London embodies the ancient and the modern in its skyline from St. Paul’s Cathedral to the new jagged Shard skyscraper. It is equally diverse in its people and beliefs, but London was for centuries leading Western thought. How are our loves for God and the world best formed through an understanding of the great writers, thinkers, scientists and theologians from the West more than any other cultural tradition? There is a difference and it matters in forming what young people love today.

Tom Velascoteaches 12th grade Humanities as well as Summa Civitas and 8th grade Logic. He holds a B.A. in History and Philosophy, and a minor in Latin. He has taught at The Ambrose School since 2000, including a five-year hiatus as associate pastor of a local church.

Dorothy Sayers’ essay, “The Lost Tools of Learning,” sparked Tom’s interest in classical Christian education, and as a philosophy major, he valued the Socratic model of instruction for the importance of thinking analytically and critically over the mere imbibing of information. Tom believes that education necessarily implies an “immersion” if you will. Says Tom, “I cannot compartmentalize my life and think of myself as a teacher only when in the classroom. Every moment I have with these kids is an opportunity to teach, or inspire, or provoke to good deeds. Deuteronomy 6:6-10 lays out for parents their responsibility as teachers of their children. This same responsibility is laid upon me as well, since I have been entrusted to aid them in this task. We must speak to them while sitting, while standing, while walking on the road. In short, we must look to every moment as an opportunity to teach them about the Lord and the good things He has done. I cannot think of teaching as a 9-5 job that I can escape from. I must immerse myself in it.”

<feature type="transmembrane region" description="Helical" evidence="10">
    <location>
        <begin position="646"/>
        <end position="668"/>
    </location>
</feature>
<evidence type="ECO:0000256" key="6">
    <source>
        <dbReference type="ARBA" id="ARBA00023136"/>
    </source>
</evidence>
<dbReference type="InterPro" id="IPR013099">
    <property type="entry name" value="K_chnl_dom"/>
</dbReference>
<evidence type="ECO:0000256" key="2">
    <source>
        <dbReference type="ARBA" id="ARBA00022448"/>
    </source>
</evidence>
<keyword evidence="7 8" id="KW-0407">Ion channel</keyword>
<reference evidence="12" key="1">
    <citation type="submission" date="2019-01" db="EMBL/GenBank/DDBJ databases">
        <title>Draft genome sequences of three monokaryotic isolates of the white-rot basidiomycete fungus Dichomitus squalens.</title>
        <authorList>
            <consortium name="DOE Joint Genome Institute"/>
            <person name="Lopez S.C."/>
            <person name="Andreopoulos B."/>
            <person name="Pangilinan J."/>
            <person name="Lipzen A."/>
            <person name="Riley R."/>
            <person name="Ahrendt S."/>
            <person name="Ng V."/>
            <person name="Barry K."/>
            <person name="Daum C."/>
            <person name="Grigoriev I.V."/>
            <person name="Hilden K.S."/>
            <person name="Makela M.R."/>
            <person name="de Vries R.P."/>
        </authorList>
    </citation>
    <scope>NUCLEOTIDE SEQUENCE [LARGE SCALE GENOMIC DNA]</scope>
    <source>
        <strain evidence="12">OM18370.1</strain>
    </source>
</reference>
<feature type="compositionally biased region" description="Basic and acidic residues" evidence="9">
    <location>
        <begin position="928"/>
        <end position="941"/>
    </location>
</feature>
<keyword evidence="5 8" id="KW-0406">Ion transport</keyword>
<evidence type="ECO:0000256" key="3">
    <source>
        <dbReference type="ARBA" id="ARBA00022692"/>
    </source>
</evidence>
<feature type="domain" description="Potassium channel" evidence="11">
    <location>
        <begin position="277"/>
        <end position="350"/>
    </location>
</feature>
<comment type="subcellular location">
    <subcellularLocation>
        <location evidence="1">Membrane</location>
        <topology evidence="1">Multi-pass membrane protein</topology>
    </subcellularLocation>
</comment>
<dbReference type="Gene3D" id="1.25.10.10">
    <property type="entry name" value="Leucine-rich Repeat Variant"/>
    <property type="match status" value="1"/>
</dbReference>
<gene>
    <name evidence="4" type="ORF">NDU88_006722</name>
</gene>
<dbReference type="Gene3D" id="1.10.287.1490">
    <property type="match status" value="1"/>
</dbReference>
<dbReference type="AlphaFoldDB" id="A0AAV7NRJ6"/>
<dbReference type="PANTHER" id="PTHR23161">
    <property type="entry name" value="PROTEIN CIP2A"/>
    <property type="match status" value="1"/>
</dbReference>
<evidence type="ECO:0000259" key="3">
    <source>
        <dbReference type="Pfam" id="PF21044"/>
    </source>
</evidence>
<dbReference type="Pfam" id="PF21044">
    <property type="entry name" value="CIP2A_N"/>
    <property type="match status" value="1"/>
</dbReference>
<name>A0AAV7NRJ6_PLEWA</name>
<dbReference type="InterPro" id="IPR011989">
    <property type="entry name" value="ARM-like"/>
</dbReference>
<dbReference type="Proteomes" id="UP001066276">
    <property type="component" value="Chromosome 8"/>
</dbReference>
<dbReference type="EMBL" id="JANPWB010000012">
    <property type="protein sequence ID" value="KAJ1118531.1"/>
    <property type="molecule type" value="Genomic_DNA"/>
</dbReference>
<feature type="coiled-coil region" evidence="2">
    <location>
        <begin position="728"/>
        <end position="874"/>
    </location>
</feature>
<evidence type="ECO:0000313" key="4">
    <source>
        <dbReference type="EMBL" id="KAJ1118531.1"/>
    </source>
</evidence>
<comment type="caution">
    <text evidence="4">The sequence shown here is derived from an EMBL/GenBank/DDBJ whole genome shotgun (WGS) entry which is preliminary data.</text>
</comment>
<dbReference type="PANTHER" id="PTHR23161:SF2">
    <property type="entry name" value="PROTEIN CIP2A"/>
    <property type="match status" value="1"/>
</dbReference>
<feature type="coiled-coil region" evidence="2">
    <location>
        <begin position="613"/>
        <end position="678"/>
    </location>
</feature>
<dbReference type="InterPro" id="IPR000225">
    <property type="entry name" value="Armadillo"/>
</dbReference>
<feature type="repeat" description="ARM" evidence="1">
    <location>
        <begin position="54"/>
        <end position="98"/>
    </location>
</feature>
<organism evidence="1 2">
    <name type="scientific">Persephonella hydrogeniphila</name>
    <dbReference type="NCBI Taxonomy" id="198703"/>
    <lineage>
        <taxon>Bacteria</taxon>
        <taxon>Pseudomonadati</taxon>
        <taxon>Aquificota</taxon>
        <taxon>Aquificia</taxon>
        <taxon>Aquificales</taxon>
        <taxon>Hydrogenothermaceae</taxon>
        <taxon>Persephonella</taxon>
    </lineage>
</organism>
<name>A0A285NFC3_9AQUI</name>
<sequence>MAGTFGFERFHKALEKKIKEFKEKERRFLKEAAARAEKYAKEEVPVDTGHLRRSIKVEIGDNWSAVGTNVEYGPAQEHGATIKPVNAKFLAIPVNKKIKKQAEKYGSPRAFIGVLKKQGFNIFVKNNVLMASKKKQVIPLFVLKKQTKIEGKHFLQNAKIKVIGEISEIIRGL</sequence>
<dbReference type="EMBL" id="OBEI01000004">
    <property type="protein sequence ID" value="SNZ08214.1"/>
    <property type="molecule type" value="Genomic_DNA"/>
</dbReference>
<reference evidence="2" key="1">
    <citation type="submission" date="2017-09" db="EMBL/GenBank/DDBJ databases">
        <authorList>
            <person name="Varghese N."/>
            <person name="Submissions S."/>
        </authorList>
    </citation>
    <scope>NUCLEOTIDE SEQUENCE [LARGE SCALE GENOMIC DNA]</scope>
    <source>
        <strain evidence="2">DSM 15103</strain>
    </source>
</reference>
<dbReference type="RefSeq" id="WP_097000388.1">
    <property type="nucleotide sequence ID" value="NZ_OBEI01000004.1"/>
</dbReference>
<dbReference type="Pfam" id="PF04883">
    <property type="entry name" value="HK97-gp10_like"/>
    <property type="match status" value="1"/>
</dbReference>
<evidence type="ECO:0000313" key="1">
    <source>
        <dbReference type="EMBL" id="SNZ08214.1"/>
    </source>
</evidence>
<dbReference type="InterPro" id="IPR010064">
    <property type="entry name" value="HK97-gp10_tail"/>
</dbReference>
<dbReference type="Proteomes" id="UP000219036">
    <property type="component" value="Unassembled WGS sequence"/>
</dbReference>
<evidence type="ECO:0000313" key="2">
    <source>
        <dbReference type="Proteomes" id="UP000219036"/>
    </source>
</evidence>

Tom is from southern Oregon, but has lived in Boise for over 20 years. He enjoys just about everything, from movies, to backpacking in the Sawtooths, to playing football.